Approaching French intellectual history from a novel perspective, Judt (European Studies/New York Univ.; Past Imperfect: French Intellectuals, 1944—1956, not reviewed) focuses on three leading 20th-century figures who had the courage to disagree with political sensibilities that prevailed among their contemporaries. Leon Blum, the leader of the French Socialist party and prime minister in the interim government of December 1946, is remembered mainly for introducing a 40-hour work week, wage increases, and paid vacation. His actual contribution to French political thought, however, went far beyond mere social reform. Blum was one of the first to warn French communists against the dangers of Bolshevik-style dictatorial terror. A literary critic, jurist, and politician, Blum was “a mirror held up to his country,” reflecting many of its strengths and weaknesses. Judt’s second subject, Albert Camus, shared Blum’s anti-Stalinist conviction and took every opportunity to debunk revolutionary myths. In contrast to radical intellectuals of the postwar period, Camus opted to defend absolute values in an age of relativism and emphasized the ethical dimension of contemporary dilemmas. A native of Algeria, Camus opposed the independence of his homeland, advancing instead an idea of an integrated Arab-European community. Finally, Raymond Aron, an existential philosopher, journalist, and member of the academic elite, echoed Blum and Camus in his polemic against the French intelligentsia’s Marxist leaning and in his firm opposition to Soviet totalitarianism. While Aron did not recognize any moral debt owed by the French to Arabs, he promoted Algerian independence for the sake of order and stability in France itself. A realist above all, Aron angered many Europeans by suggesting that a stable, democratic Germany reconstituted on equal footing within the European community was the best guarantee of security on the continent. This story of three solitary thinkers provides remarkable insight into the tensions that underlie political, philosophical, and ideological currents in contemporary France.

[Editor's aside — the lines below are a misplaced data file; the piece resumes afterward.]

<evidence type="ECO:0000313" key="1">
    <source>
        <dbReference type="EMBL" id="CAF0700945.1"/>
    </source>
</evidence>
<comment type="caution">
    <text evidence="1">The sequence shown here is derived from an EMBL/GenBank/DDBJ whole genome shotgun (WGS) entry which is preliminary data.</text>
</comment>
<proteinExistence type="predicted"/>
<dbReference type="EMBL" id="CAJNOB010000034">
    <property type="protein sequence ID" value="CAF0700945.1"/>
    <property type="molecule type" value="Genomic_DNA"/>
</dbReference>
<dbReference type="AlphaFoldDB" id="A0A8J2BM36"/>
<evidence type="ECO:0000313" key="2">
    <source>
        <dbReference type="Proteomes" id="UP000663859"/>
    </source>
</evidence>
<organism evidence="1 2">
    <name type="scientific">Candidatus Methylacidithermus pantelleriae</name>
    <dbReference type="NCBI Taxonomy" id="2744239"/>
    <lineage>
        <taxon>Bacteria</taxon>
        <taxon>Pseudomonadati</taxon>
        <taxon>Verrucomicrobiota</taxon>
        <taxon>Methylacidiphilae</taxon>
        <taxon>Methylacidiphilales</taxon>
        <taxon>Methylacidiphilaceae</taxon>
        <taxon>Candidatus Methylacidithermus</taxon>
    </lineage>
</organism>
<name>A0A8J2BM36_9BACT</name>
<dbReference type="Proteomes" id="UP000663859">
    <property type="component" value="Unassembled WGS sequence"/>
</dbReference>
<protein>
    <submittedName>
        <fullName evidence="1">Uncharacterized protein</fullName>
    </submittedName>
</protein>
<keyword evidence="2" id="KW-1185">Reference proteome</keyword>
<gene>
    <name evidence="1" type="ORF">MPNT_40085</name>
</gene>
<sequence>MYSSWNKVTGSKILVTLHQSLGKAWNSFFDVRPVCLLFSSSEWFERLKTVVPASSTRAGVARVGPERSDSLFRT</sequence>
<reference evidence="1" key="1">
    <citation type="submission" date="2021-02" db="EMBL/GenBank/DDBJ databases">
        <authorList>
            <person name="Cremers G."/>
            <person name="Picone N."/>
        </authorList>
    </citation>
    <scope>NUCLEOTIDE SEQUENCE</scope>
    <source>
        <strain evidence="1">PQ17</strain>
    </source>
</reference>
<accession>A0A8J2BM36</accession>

Pub Date: Dec. 1, 1998

ISBN: 0-226-41418-3

Page Count: 185

Publisher: Univ. of Chicago

Review Posted Online: May 20, 2010

Kirkus Reviews Issue: Nov. 1, 1998

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The author's youthfulness helps to assure the inevitable comparison with the Anne Frank diary although over and above the...


Elie Wiesel spent his early years in a small Transylvanian town as one of four children. 

He was the only one of the family to survive what Francois Maurois, in his introduction, calls the "human holocaust" of the persecution of the Jews, which began with the restrictions, the singularization of the yellow star, the enclosure within the ghetto, and went on to the mass deportations to the ovens of Auschwitz and Buchenwald. There are unforgettable and horrifying scenes here in this spare and sombre memoir of this experience of the hanging of a child, of his first farewell with his father who leaves him an inheritance of a knife and a spoon, and of his last goodbye at Buchenwald his father's corpse is already cold let alone the long months of survival under unconscionable conditions. 

The author's youthfulness helps to assure the inevitable comparison with the Anne Frank diary although over and above the sphere of suffering shared, and in this case extended to the death march itself, there is no spiritual or emotional legacy here to offset any reader reluctance.

Pub Date: Jan. 16, 2006

ISBN: 0374500010

Page Count: 120

Publisher: Hill & Wang

Review Posted Online: Oct. 7, 2011

Kirkus Reviews Issue: Jan. 15, 2006

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For Howard Zinn, long-time civil rights and anti-war activist, history and ideology have a lot in common. Since he thinks that everything is in someone's interest, the historian—Zinn posits—has to figure out whose interests he or she is defining/defending/reconstructing (hence one of his previous books, The Politics of History). Zinn has no doubts about where he stands in this "people's history": "it is a history disrespectful of governments and respectful of people's movements of resistance." So what we get here, instead of the usual survey of wars, presidents, and institutions, is a survey of the usual rebellions, strikes, and protest movements. Zinn starts out by depicting the arrival of Columbus in North America from the standpoint of the Indians (which amounts to their standpoint as constructed from the observations of the Europeans); and, after easily establishing the cultural disharmony that ensued, he goes on to the importation of slaves into the colonies. Add the laborers and indentured servants that followed, plus women and later immigrants, and you have Zinn's amorphous constituency. To hear Zinn tell it, all anyone did in America at any time was to oppress or be oppressed; and so he obscures as much as his hated mainstream historical foes do—only in Zinn's case there is that absurd presumption that virtually everything that came to pass was the work of ruling-class planning: this amounts to one great indictment for conspiracy. Despite surface similarities, this is not a social history, since we get no sense of the fabric of life. Instead of negating the one-sided histories he detests, Zinn has merely reversed the image; the distortion remains.

Pub Date: Jan. 1, 1979

ISBN: 0061965588

Page Count: 772

Publisher: Harper & Row

Review Posted Online: May 26, 2012

Kirkus Reviews Issue: Jan. 1, 1979

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